'PNP gains momentum'
AN INCREASING number of Jamaicans are of the view that things are heading in the right direction, a Gleaner-commissioned poll has found, leading the pollster to conclude that this reflects positive momentum for the governing People’s National Party (PNP) leading into the upcoming general election.
Poll participants were asked: “Generally speaking, do you think things in Jamaica are going in the right direction these days, or are they going in the wrong direction?” Twenty-eight per cent of respondents said that things were heading in the right direction. The polls were conducted over four consecutive days, from February 4 to 7, among 1,200 Jamaicans by pollster Bill Johnson. The survey has a sampling error of three per cent.
“In the midst of a political campaign, the most important thing is momentum,” Johnson told The Gleaner.
“There is a view that many people have it that things have turned around.” Of those who said that the country was heading in the right direction, 73 per cent said that they would be voting for the PNP, while six per cent said that they would vote for the Jamaica Labour Party (JLP).
Of those who said that the country was heading in the wrong direction, 14 per cent said that they would be voting for the PNP and 43 per cent for the JLP. It is the first time since the December 2011 general election that nearly a third of Jamaicans are so upbeat about the direction in which the country is heading.
In those polls, conducted two weeks before the December 29 election, Johnson found that 27 per cent of Jamaicans found the country was heading in the right direction. At that time, the JLP held the reins of power.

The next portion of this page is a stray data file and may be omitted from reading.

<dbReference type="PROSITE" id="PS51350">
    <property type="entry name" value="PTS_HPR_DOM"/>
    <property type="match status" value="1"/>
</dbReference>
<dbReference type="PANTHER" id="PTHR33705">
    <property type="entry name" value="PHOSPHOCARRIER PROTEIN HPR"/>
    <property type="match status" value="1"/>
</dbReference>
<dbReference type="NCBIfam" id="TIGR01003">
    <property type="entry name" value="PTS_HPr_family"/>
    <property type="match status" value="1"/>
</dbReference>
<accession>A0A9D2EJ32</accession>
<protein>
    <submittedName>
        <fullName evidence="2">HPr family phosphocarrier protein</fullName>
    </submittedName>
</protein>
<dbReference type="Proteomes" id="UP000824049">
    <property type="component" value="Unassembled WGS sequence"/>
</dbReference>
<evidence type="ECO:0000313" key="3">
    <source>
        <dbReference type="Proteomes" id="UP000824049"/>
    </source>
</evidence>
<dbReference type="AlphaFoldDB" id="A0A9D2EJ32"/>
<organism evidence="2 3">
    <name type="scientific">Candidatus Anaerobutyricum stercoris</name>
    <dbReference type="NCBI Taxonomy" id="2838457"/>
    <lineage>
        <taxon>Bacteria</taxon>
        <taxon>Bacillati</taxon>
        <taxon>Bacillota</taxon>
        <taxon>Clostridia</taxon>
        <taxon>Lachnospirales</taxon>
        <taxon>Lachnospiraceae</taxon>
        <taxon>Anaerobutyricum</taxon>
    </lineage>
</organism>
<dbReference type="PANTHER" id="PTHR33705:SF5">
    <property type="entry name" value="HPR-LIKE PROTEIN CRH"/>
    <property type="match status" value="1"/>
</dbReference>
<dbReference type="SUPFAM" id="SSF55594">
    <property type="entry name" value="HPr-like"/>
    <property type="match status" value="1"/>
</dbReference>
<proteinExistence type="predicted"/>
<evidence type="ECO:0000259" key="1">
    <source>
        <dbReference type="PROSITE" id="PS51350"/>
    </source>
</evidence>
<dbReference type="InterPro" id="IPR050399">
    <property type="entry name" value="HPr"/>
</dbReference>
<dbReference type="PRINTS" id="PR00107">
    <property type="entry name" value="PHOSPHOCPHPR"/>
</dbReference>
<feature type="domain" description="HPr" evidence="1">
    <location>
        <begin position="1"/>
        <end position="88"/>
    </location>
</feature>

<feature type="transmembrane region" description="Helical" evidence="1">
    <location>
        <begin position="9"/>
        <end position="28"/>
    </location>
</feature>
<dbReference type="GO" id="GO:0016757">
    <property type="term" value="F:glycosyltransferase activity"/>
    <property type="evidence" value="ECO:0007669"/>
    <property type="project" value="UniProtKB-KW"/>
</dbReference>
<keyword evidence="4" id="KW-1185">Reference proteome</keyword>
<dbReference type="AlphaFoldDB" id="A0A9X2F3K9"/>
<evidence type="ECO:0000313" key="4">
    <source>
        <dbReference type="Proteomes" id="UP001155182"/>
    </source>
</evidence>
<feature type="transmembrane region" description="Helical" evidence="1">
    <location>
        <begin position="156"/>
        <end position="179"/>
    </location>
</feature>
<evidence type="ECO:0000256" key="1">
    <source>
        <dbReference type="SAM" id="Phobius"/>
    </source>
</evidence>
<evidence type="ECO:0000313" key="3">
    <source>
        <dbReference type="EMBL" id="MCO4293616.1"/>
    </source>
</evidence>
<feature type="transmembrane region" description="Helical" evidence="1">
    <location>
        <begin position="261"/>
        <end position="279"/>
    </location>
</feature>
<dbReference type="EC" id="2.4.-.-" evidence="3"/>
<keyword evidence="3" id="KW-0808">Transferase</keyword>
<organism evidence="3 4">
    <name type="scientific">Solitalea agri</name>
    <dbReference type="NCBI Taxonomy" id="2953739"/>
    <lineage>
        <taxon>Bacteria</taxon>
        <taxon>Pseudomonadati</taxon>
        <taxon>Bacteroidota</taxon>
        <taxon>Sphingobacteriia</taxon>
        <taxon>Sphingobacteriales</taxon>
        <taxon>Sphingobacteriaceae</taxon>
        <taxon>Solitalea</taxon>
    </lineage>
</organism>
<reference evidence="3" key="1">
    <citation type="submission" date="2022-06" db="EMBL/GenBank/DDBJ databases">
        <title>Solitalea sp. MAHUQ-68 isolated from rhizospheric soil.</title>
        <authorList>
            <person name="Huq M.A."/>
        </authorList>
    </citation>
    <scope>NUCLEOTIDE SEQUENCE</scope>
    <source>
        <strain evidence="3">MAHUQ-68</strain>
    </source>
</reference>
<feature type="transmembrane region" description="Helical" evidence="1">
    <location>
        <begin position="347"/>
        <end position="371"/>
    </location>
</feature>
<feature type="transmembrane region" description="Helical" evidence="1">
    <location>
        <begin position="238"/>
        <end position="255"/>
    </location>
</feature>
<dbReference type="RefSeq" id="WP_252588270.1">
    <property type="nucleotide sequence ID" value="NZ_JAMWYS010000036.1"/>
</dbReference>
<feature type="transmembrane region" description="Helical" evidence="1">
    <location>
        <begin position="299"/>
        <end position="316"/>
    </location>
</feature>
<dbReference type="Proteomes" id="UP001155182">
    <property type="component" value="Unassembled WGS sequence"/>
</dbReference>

Most Jamaicans at that time – 54 per cent – were of the view that the country was heading in the wrong direction. The JLP went into the election with a razor-thin majority in the then 60-seat House of Representatives – 32 to 28 – and was booted from power.
The optimistic view that an increasing number of Jamaicans seem to have about the direction in which the country is heading comes at the height of general election campaign activities across the island.
Jamaica votes for a new government on February 25. Johnson’s survey data reveal that within two years of the PNP coming to power in January 2012, only nine per cent of Jamaicans felt that the country was heading in the right direction.
At the same time, 74 per cent of the country said that the country was heading in the wrong direction.
The portion of Jamaicans who thought that the country was heading in the wrong direction dipped to 68 per cent in September, while those who thought that the country was going in the right direction increased by five percentage points from nine per cent in 2014 to 14 per cent in 2015.
Asked who should be happier with the response to the question, Johnson said the PNP. “Their people were complaining for the first couple of years, and it seems they are now seeing some light at the end of the tunnel.
They are more optimistic that things are going to get better,” Johnson said. Johnson’s polls show that Jamaicans, at this point, have a better outlook about the direction in which the country is heading than residents of the United States (US) do about their country.
The New York Times’ January 7-10 poll found that 27 per cent of Americans said that country was heading in the right direction; 65 per cent said that that the US was heading in the wrong direction; and eight per cent gave no answer. That poll was conducted among 1,276 adults across the US. It had a margin of error plus or minus three per cent.